noun, plural vor·tex·es, vor·ti·ces [vawr-tuh-seez] /ˈvɔr təˌsiz/.
- a whirling mass of water, especially one in which a force of suction operates, as a whirlpool.
- a whirling mass of air, especially one in the form of a visible column or spiral, as a tornado.See also polar vortex.
- a whirling mass of fire, flame, etc.
- a state of affairs likened to a whirlpool for violent activity, irresistible force, etc.
- something regarded as drawing into its powerful current everything that surrounds it: the vortex of war.
- (in Cartesian philosophy) a rapid rotatory movement of cosmic matter about a center, regarded as accounting for the origin or phenomena of bodies or systems of bodies in space.
noun plural -texes or -tices (-tɪˌsiːz)
- a whirling mass or rotary motion in a liquid, gas, flame, etc, such as the spiralling movement of water around a whirlpool
- any activity, situation, or way of life regarded as irresistibly engulfing
1650s, “whirlpool, eddying mass,” from Latin vortex, variant of vertex “an eddy of water, wind, or flame; whirlpool; whirlwind,” from stem of vertere “to turn” (see versus). Plural form is vortices. Became prominent in 17c. theories of astrophysics (by Descartes, etc.). In reference to human affairs, it is attested from 1761. Vorticism as a movement in British arts and literature is attested from 1914, coined by Ezra Pound.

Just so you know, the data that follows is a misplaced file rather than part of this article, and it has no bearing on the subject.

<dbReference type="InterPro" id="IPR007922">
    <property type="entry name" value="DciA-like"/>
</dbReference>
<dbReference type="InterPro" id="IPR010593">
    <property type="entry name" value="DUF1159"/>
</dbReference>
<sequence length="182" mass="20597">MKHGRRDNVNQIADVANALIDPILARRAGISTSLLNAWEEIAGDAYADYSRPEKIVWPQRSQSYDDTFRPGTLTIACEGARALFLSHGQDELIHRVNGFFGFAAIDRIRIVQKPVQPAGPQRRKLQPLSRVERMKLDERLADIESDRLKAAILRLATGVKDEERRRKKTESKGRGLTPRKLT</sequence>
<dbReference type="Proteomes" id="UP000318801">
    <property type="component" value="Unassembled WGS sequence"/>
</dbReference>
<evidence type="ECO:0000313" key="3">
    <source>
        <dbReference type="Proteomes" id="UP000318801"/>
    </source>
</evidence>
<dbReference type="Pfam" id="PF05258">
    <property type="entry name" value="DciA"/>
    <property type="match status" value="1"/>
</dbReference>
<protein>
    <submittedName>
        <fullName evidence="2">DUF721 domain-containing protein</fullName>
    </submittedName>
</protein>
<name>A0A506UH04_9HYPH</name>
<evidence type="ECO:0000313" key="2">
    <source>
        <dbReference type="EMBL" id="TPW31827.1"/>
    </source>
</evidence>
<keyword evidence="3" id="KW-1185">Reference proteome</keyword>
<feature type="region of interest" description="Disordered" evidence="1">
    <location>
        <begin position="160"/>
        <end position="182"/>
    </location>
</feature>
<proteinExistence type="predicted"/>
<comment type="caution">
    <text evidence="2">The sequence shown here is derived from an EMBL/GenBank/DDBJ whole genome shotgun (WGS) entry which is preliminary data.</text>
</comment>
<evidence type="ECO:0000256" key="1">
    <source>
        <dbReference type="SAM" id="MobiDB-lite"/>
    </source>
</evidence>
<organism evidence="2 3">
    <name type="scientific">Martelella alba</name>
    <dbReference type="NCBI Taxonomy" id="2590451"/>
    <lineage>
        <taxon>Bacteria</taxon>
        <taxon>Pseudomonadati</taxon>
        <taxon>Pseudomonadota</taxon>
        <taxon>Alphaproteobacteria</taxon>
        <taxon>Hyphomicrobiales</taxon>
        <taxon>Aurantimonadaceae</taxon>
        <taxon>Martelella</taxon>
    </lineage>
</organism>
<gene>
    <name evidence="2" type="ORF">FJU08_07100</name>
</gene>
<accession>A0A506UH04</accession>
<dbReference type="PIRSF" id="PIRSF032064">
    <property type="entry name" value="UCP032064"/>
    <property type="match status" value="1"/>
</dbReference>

n. pl. vor•tex•es
- A spiral motion of fluid within a limited area, especially a whirling mass of water or air that sucks everything near it toward its center.
Plural vortexes vortices (vôr′tĭ-sēz′)
- A circular, spiral, or helical motion in a fluid (such as a gas) or the fluid in such a motion. A vortex often forms around areas of low pressure and attracts the fluid (and the objects moving within it) toward its center. Tornados are examples of vortexes; vortexes that form around flying objects are a source of turbulence and drag. See also eddy.